Before I get on the autoethnography train, a quick note first on Murungaikkai. In the old country, drumstick is the English word for that. You can, therefore, imagine my confusion when I was fresh off the boat and when I came across chicken drumstick ;)
The vegetable drumstick is from Moringa tree. The New Yorker essay, which is about the moringa as superfood, notes:
In India, where Moringa was first domesticated, two thousand years ago, the pods are commonly used in a popular dish called sambhar, which subdues their flavor in a rich gravy.I never cared for murungaikkai in the sambhar. My favorite though was the dish my mother made with the tender leaves from the moringa tree: முருங்கை இலை பொரிச்ச குழம்பு I drool now thinking about that dish. Food is not merely about calories and nutrition; they are important pieces of the human stories that help me understand my existence.
The New Yorker comments about the moringa leaf:
Its leaves, like cilantro, taste best when removed from their chewy stems, a tedious process when cooking large quantities. Both the leaves and the pods contain an oil that gives them a bold, peppery flavor—like arugula, but stronger—which can be off-putting to some palates.Ah, but when cooked like how my mother does, those leaves are magical elixirs.
The mothers who cooked and served the moringa leaves for their families were treating us to superfood, which is now eagerly sought after by the affluent:
For now, Moringa is gaining more popularity among wealthy, Western superfood enthusiasts than among the underserved populations of the dry tropics. Powdered Moringa leaves have become a trendy ingredient in power bars and smoothies in recent years. “We’re hoping Moringa becomes the new kale,” Lisa Curtis, the twenty-eight-year-old founder of Kuli Kuli, a San Francisco-based company that specializes in Moringa snack bars, powders, and energy shots, told me. The Kuli Kuli Web site, which refers to Moringa alternately as a “miracle tree” and a “supergreen,” states that the plant roundly outperforms kale, with “2 x protein, 4 x calcium, 6 x iron, 1.5 x fiber, 97 x vitamin B12.” (Olson said that he hasn’t seen data to support these nutritional claims, but that the nutrient profile of Moringa oleifera “does at least rival or exceed that of milk, yogurt, and eggs, serving for serving.”) Superfood fans are already biting: this past year, Whole Foods began carrying Kuli Kuli’s products nationwide. According to Curtis, the company sold a million dollars in Moringa products in the first six months of 2016.What is unfortunate is this: It is not clear whether people, especially in the poorer countries, understood the value of the moringa:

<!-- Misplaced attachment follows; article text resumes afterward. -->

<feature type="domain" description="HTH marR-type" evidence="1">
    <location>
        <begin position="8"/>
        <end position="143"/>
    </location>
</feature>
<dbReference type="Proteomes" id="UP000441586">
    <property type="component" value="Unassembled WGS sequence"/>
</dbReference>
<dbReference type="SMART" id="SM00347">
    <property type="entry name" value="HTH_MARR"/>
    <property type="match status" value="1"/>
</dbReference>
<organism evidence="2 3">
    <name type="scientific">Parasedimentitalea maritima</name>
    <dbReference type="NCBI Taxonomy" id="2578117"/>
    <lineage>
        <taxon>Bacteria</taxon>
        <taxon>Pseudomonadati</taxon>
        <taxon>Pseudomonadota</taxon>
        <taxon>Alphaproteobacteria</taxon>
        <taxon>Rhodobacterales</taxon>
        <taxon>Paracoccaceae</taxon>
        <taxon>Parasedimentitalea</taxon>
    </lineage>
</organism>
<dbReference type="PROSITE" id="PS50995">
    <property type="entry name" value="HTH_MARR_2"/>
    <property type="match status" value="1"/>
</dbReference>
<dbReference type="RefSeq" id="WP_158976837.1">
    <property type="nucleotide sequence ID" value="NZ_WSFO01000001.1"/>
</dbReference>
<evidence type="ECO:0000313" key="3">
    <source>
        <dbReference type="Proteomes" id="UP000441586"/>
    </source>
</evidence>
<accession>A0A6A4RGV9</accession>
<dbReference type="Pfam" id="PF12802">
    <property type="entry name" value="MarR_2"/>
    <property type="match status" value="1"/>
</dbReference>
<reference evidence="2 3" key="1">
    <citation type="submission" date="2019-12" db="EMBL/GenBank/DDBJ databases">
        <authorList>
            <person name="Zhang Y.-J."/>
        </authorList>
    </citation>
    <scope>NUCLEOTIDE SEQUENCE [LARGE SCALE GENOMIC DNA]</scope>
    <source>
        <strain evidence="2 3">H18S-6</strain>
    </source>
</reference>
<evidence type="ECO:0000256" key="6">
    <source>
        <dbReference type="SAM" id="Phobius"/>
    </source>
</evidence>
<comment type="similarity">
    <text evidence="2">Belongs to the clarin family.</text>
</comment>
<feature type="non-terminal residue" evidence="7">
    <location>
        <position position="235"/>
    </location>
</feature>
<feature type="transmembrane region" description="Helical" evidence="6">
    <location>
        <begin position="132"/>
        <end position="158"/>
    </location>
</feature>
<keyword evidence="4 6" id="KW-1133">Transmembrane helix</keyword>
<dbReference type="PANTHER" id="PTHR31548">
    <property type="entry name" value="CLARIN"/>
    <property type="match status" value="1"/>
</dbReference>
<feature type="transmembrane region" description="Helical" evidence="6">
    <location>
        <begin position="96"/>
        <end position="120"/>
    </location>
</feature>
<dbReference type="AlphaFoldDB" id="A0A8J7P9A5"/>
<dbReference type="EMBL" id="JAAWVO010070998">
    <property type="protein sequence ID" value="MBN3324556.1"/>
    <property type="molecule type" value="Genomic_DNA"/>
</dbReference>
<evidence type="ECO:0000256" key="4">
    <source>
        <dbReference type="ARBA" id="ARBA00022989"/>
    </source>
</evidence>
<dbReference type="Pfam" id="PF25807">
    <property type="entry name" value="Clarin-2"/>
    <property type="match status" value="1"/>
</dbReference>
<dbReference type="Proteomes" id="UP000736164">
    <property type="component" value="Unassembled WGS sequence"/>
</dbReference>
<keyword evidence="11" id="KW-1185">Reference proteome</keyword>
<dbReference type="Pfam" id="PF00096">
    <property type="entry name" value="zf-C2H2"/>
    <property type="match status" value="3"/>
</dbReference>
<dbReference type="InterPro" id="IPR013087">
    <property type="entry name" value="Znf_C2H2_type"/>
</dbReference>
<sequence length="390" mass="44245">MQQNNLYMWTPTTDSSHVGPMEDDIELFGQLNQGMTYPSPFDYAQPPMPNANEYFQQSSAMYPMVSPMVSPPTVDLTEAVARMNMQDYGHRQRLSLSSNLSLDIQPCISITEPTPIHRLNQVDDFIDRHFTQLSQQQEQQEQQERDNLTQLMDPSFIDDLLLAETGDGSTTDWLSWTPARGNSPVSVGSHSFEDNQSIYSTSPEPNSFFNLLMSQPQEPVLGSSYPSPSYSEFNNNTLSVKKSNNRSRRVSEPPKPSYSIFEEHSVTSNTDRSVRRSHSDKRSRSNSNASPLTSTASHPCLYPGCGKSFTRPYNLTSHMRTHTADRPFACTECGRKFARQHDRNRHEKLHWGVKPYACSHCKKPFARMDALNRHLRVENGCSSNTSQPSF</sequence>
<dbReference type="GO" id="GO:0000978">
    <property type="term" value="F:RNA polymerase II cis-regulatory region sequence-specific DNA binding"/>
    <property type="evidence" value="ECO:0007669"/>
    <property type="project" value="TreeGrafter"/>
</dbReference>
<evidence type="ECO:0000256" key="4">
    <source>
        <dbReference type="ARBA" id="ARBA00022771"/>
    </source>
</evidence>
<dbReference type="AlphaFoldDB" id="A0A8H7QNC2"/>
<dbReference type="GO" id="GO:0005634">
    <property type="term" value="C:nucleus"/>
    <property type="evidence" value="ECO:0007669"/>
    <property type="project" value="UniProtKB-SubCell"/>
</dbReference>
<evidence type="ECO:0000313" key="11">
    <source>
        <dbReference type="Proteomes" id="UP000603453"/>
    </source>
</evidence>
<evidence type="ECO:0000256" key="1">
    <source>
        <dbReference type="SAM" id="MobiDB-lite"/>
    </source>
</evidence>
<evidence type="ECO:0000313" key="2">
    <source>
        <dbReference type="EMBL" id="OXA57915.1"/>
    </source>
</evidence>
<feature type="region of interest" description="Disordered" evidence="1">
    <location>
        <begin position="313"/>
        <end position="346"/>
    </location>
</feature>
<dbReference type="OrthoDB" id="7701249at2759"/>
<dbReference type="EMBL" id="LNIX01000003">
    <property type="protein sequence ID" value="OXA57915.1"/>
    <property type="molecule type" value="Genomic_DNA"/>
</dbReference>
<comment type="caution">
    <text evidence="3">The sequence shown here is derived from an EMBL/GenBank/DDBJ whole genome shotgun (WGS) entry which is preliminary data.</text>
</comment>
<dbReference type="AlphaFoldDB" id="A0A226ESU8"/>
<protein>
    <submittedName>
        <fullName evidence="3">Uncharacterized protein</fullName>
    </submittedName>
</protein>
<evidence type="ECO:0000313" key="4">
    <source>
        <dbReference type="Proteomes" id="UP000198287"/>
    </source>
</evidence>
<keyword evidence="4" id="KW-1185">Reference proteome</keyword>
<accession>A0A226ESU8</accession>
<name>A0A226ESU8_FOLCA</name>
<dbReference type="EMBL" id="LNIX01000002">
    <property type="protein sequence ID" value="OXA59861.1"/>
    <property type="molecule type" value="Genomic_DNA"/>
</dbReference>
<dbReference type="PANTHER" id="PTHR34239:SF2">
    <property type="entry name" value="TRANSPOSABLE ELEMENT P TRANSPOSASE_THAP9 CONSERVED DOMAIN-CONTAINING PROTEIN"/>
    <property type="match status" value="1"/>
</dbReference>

Olson is skeptical of the Moringa fad within wealthy health-food enclaves. “Trumpeting dried Moringa as the cure du jour for people in the rich West misses the real potential of this plant,” he said. He sees Moringa as a kind of anti-superfood—not something to be frittered away as a luxury supplement, like açaí berries sprinkled on oatmeal, but to be used as a staple, an essential form of sustenance. Fahey agreed. “When you look at maps of the areas in the world where Moringa grows, and then at maps where populations are undernourished, it’s amazing—they almost exactly overlap,” he told me. And, given the pressures of climate change, this correlation may strengthen in the coming decades.If only my grandmothers were alive to chuckle at how an age old practice is now being labeled as superfood, and that too in a world that will rapidly become hot and dry!
Wikipedia includes this about moringa:
It can also be used for water purification and hand washing, and is sometimes used in herbal medicineBoth Wiki and the New Yorker essay missed out on another important feature of the moringa--its status as an aphrodisiac. Wait till the scientists figure that out; your inboxes will soon be flooded with moringa spam emails ;)